(Roughly) Daily

“What is admirable about the fantastic is that there is no longer anything fantastic: there is only the real.”*…

 

surreal

“Let’s Put Out the Light and Rekindle the Fire!,” from La Silhouette, June 24, 1830

 

The poet Charles Baudelaire greatly admired the graphic arts, writing several essays about the major caricaturists and illustrators of his day. He found something positive to say about each of them with one exception, the artist Jean-Ignace-Isidore Gérard, known simply as Grandville (1803–1847). And yet, despite Baudelaire’s antipathy, Grandville is arguably the most imaginative graphic artist of the nineteenth century, as well as the most influential on subsequent generations. Baudelaire was well aware of Grandville’s gifts, but his aversion was that of a true classicist:

There are superficial people whom Grandville amuses, but as for me, he frightens me. When I enter into Grandville’s work, I feel a certain discomfort, like in an apartment where disorder is systematically organized, where bizarre cornices rest on the floor, where paintings seem distorted by an optic lens, where objects are deformed by being shoved together at odd angles, where furniture has its feet in the air, and where drawers push in instead of pulling out.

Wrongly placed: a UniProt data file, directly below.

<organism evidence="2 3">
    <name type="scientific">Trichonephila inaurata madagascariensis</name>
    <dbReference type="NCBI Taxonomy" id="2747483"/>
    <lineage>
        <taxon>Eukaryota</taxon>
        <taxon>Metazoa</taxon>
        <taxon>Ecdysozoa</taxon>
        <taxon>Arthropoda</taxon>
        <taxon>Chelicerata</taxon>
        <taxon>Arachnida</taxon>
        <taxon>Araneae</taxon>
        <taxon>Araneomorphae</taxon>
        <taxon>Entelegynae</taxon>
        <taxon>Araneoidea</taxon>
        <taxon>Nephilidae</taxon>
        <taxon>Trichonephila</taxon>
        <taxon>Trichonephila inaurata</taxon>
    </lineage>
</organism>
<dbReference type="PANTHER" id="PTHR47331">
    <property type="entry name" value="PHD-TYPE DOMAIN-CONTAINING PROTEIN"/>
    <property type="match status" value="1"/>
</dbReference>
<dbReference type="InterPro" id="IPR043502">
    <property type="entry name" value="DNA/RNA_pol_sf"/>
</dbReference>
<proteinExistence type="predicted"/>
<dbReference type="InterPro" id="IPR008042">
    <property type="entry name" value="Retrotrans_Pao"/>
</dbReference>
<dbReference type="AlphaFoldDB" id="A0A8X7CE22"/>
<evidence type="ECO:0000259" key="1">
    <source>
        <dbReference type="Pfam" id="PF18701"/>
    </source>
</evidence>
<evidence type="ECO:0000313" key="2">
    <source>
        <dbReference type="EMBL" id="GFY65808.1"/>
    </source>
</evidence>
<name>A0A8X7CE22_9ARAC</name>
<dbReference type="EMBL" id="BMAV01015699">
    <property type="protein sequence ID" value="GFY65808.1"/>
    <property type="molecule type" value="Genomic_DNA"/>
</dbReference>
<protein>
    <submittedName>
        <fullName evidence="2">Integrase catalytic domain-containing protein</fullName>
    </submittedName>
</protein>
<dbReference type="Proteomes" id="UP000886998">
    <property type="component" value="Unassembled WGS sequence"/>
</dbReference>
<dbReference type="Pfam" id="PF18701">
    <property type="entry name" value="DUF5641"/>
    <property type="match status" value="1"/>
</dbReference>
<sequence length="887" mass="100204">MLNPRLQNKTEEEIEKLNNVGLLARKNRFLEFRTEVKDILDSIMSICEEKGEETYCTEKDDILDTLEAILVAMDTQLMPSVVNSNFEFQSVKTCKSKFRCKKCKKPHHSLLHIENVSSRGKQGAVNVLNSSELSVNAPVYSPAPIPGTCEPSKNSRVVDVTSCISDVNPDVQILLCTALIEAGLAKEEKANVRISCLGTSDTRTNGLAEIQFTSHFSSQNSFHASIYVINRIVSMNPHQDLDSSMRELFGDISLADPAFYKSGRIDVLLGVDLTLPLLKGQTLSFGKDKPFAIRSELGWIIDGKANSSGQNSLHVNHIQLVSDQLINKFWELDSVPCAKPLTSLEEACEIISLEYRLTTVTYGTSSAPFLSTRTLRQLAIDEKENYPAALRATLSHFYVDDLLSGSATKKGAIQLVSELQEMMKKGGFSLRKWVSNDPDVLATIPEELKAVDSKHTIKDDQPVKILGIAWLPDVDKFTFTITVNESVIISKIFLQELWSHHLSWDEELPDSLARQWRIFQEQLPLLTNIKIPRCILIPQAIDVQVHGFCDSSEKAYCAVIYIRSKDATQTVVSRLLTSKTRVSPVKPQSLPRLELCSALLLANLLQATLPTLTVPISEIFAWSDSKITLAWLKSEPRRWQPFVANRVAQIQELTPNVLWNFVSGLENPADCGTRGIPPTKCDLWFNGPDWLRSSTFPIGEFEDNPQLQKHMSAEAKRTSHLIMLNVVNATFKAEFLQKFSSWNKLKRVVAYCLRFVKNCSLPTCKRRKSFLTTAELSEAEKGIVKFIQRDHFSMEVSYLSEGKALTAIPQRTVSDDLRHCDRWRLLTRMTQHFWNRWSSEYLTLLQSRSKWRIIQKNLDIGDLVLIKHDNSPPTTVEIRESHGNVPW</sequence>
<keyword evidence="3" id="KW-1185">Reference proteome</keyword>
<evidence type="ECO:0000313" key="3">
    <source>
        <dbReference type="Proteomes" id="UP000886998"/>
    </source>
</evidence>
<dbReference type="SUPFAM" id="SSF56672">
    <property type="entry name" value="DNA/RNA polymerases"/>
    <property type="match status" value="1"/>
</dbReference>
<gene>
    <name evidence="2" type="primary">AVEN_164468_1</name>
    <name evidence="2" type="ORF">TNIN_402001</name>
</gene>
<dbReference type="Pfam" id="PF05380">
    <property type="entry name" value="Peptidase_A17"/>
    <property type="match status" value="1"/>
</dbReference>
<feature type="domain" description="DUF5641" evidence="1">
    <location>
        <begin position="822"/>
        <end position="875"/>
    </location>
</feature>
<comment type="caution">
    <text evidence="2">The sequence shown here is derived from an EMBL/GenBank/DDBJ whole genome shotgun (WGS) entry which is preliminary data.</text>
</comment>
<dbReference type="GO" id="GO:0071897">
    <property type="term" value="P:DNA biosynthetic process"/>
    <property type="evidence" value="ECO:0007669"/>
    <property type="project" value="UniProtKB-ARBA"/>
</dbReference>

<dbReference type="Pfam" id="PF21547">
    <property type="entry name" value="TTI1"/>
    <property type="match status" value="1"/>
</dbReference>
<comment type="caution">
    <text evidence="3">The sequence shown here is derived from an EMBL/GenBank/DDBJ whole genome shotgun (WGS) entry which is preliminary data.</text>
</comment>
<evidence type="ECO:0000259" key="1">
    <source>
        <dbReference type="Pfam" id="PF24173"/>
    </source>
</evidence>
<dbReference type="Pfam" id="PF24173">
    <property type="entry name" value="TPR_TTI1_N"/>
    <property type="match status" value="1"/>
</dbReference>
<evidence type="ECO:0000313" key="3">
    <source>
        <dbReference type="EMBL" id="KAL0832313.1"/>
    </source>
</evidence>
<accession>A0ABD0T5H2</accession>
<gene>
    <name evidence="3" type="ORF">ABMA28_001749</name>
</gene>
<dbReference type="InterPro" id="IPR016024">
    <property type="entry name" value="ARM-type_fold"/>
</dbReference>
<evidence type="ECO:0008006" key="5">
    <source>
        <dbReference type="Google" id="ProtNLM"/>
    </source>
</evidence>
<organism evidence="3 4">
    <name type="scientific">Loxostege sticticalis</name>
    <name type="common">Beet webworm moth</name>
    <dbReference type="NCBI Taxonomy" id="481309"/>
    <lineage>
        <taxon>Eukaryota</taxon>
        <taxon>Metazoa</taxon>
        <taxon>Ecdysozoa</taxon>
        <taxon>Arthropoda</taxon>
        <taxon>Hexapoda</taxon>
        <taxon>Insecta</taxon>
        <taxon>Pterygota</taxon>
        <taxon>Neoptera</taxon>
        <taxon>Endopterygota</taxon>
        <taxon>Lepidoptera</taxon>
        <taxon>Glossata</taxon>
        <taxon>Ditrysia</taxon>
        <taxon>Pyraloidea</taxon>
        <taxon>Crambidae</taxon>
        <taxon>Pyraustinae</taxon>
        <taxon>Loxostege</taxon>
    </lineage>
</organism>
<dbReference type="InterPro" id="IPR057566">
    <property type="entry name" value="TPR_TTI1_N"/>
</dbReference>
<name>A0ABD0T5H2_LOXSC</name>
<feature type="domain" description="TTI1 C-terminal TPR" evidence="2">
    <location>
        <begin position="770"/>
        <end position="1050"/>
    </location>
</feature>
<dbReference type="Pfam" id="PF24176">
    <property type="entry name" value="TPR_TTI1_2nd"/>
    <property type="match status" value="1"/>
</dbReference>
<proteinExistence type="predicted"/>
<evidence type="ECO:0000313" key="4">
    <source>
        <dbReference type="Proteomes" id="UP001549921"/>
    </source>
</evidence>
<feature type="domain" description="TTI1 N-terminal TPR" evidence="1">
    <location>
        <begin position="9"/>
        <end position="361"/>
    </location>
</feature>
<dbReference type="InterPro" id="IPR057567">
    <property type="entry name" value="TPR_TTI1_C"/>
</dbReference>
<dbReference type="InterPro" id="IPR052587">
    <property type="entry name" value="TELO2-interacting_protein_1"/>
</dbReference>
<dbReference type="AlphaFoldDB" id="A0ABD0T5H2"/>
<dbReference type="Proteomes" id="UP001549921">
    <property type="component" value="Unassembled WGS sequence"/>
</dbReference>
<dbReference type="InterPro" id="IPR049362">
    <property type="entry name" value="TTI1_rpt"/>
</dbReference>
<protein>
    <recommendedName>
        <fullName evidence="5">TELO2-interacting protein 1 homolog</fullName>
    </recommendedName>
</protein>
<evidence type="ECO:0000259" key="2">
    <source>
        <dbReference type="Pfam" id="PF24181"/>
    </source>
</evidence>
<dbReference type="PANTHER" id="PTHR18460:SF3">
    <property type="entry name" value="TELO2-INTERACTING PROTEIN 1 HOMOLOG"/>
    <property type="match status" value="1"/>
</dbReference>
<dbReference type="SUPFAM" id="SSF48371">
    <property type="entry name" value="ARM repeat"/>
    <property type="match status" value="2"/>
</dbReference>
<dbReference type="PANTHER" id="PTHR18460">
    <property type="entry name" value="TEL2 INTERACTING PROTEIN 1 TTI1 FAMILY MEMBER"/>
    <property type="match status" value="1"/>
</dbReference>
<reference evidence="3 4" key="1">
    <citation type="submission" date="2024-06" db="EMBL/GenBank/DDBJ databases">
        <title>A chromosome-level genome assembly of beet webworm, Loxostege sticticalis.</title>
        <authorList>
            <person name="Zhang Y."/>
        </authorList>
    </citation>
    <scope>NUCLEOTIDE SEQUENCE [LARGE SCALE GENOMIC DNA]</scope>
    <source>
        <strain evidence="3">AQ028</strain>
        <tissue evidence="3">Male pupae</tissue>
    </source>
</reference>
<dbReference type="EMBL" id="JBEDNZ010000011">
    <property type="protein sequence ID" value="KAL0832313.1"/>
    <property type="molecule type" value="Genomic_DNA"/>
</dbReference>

Baudelaire’s comments were perceptive: these are the very characteristics that, while making him uncomfortable, appealed to the next century’s surrealist artists and writers who saw in Grandville a kindred spirit who shared their interest in the uncanny, in the dream state, and in the world of imagination…

With its dreamlike inversions and kaleidoscopic cast of anthropomorphic objects, animals, and plants, the world of French artist J. J. Grandville is at once both delightful and disquieting. Patricia Mainardi explores the unique work of this 19th-century illustrator now recognized as a major precursor and inspiration to the Surrealist movement: “Grandville, Visions, and Dreams.”

* André Breton

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As we revel in the revolutionary, we might send finely-drawn birthday greetings to Giovanni Battista (also Giambattista) Piranesi; he was born on this date in 1720.  An Italian artist, he is best known for his etchings of Rome and of fictitious and atmospheric “prisons” (Le Carceri d’Invenzione).  The latter, with their Kafkaesque, Escher-like distortions, influenced Romanticism and perhaps especially Surrealism.

Carceri Plate VII – “The Drawbridge”

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Self-portrait

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Written by LW

October 4, 2018 at 1:01 am

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